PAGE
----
As goalkeeper coaches, when the season has just finished, we are already thinking about how to plan the first training sessions of the next year. The preseason is the best period to establish all kinds of technical and tactical concepts. The goalkeepers return from their vacation with a clear head and a renewed will to work. Besides this, it is a period with a greater temporary workload in terms of sessions and time. For all these reasons, programming our work becomes essential to seize this period of the season and try to make the most of it. There are so many specific and global technical-tactical components common to all the players that a poor planning can generate dispersed learning and damage the goalkeeper’s progress.
There are as many ways to plan a preseason. However, despite each coach’s methodology, we all coincide in pursuing some common objectives. Generally, we structure the tactical, technical and physical concepts in separate sessions or microcycles. Once the contents have been compiled, we have to combine them in order to generate logical interactions that can be transferred to the reality of the game. This is the ultimate goal of good programming: to logically structure all the information we want the goalkeeper to assimilate, facilitating his learning and growth as much as possible. It is not enough to train every single content; it is also necessary to promote simple learning contexts where combining the concepts gives meaning to the work we implement.
Planning is always a complex task. Every idea the coach has arises from thinking about real situations and trying to find the best way to solve them through important questions to answer. Regardless of the order in which they emerge or the importance we give to each one,
these questions are:
What do we work on?, how do we implement this work?, when do we implement it?,
why do we work this way?, and with which aim do we work on it?Cómo lo trabajo ?
1. What do we work on?
The answer to the first question is clear. We should work on the contents we want to train and develop throughout our preseason training sessions. We usually group the specific contents into technical, tactical and physical. The key here is to study and outline all the elements so that we don’t miss any technical o tactical aspect. There are many ways to do this, from simply listing them all to including them within more complex game situations. Here we can act more freely depending on our context or role. However, in one way or another, we must do an excellent research job to provide the goalkeeper with the tools to deal with real game situations.
2. How do we carry out this work?
This is perhaps the most complex question to answer and the one that holds the most important keys to take into account. First of all, it responds to the need to create training sessions that include the work of all the concepts considered in the previous question. At the same time, it is the question most related to the individual methodology of each coach. Our idea is based on trying to create training sessions adapted to actual game contexts. In goalkeeping academies and youth soccer, the main objective is to acquire skills more or less related to the game itself. We can be more patient, progressively structuring the training sessions to facilitate the learning process. But in professional or semi-professional soccer, the focus changes. Here we must achieve both the skills acquisition and translation into immediate performance in competition. This is why we must ensure that the professional goalkeeper applies the tools we provide him during the training sessions in real game situations too.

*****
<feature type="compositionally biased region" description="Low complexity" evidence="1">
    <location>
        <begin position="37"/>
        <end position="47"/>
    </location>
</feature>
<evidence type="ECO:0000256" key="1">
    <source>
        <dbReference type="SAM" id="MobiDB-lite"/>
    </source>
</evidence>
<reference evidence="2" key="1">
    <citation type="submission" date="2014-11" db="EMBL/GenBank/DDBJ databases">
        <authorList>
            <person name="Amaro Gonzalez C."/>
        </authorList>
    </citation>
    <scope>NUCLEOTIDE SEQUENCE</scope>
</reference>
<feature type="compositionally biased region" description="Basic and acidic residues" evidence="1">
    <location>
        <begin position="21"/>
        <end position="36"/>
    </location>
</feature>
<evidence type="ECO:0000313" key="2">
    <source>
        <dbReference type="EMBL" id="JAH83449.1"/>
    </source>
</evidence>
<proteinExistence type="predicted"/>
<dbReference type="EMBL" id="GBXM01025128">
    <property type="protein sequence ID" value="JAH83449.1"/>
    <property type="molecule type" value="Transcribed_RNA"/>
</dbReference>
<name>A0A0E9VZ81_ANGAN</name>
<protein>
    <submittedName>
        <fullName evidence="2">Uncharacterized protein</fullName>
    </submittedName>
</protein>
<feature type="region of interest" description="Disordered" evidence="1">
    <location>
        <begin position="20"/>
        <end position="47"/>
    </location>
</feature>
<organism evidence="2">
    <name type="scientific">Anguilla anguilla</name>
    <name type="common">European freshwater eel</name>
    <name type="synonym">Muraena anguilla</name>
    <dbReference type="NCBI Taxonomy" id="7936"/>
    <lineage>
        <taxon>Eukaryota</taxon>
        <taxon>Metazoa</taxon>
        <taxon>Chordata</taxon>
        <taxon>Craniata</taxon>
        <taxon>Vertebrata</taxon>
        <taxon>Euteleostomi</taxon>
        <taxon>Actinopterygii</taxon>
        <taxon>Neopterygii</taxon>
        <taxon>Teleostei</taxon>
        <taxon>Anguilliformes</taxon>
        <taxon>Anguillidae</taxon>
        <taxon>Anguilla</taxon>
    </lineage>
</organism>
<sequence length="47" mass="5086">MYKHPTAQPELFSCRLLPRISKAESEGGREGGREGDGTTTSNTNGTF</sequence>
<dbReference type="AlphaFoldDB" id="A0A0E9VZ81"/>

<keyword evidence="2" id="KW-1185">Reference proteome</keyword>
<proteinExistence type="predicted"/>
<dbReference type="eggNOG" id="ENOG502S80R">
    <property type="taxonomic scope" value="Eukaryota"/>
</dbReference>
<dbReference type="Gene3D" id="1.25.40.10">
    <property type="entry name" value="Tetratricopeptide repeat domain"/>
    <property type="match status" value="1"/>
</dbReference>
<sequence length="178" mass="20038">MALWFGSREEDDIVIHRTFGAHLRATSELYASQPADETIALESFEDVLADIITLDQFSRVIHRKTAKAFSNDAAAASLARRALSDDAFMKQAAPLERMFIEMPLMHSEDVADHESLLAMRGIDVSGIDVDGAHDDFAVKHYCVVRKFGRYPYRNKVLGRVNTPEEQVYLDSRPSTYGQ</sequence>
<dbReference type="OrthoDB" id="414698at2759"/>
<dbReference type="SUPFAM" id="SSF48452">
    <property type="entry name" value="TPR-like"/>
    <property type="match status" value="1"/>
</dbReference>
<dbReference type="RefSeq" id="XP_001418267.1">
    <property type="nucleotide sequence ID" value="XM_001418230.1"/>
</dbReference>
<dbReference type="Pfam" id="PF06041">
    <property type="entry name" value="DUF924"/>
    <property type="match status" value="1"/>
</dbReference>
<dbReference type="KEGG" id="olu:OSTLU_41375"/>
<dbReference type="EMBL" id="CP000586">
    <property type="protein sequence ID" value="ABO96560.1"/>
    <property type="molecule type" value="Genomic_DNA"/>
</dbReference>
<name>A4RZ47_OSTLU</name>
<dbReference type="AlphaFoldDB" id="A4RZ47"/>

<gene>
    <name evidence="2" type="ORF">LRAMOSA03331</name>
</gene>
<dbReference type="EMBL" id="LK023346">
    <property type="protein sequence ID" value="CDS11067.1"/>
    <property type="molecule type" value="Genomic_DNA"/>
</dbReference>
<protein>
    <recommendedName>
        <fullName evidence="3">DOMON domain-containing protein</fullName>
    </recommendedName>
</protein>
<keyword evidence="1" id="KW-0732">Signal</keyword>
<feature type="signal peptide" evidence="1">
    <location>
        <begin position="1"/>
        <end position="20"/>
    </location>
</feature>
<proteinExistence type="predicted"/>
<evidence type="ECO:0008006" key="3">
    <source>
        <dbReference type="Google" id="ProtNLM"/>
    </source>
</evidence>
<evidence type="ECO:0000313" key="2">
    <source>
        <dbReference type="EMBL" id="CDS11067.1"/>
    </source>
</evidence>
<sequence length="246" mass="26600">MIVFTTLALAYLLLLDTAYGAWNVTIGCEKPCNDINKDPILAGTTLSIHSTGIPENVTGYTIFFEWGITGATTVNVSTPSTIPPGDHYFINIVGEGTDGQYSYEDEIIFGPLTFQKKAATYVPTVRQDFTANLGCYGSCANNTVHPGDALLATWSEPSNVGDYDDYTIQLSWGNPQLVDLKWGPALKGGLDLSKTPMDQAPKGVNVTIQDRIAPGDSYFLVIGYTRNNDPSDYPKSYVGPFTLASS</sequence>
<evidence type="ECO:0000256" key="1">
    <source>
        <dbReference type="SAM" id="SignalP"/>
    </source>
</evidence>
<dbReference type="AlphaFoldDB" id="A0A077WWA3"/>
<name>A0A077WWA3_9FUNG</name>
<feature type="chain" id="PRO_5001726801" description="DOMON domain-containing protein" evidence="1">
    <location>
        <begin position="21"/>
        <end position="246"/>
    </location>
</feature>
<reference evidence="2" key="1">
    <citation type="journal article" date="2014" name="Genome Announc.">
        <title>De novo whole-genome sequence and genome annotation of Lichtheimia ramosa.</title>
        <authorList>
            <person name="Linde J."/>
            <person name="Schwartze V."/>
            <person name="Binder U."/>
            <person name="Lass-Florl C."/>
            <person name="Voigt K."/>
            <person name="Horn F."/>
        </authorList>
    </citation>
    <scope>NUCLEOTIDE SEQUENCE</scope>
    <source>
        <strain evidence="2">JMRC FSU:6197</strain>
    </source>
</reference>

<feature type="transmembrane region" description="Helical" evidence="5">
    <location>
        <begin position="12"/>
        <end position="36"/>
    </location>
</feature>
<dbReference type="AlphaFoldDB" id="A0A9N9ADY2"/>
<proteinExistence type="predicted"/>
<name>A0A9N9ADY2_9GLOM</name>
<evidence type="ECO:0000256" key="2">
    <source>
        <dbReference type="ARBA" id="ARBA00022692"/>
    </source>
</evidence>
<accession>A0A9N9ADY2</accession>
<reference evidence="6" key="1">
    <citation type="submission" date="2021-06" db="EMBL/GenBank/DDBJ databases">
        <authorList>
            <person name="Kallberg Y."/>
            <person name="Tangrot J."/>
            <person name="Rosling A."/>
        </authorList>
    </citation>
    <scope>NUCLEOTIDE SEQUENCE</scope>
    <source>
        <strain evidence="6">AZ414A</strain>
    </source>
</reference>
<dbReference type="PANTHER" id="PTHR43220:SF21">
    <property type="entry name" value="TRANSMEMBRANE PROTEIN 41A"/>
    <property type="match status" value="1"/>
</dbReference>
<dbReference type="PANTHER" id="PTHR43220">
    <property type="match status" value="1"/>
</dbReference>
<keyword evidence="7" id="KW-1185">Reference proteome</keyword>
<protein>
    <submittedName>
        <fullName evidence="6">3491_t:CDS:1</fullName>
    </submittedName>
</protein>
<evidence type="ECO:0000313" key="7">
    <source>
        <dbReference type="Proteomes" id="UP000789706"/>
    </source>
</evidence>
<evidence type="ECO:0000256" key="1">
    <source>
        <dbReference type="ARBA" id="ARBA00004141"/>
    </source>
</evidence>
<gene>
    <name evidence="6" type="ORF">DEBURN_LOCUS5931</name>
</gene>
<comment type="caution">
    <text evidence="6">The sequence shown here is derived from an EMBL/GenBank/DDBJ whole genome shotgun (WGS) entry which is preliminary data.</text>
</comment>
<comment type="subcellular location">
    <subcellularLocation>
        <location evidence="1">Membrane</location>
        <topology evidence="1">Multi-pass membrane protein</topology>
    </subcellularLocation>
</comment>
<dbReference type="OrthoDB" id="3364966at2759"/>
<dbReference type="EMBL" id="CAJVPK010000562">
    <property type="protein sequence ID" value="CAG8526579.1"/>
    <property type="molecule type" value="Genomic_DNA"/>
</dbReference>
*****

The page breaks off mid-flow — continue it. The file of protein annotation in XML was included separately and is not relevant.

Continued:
3. When do we carry out this work?
This answer is also related to each goalkeeper coach’s point of view and personal context. Even so, there is a certain logical order regardless of the level or demand of our team. For example, starting with lateral diving blocks does not make much sense if we haven’t previously worked on catching techniques from a standing position. Similarly, starting with tasks with different options o defend the goal is not coherent if the goalkeeper is still unfamiliar with his own body, body order, displacements, etc. However, beyond our proposal, it is essential to respect a technical-tactical logic and, simultaneously, adapt the workload demands to the goalkeeper’s physical condition, as it is different during the first two weeks of the preseason than in its final phase.
4. Why and with which aim do we work this way?
The why and what for we train one way or another during our training sessions respond to the need to give meaning to our work. The goalkeeper must perceive the training sessions’ functionality daily and understand its transfer to the game and the competition. Elaborating training sessions is not simply establishing an ordered sequence of entertaining tasks. For each task, no matter how simple or elaborate, we should try to find an argument that enhances the goalkeeper’s conviction about its usefulness. Although this may seem a rather abstract answer, specific training must always go hand in hand with the relationship between the coach and the goalkeeper, fostering dialogue and personal bonding. The keepers’ subjective perception of the benefits of our training for their personal and athletic development will let us earn their confidence in our methods.
As we can see, the correct approach to planning a preseason is far from simple and often gives rise to many doubts. It is challenging but very important to find the keys that will enhance the level of our goalkeepers in order to start the regular season in good shape. In future articles on the platform, we will discuss further on this topic by offering a more detailed structure. The technical, tactical, physical and psychological aspects must interact from the beginning, give meaning to all this initial work, and lay the foundations to facilitate the work during the rest of the season.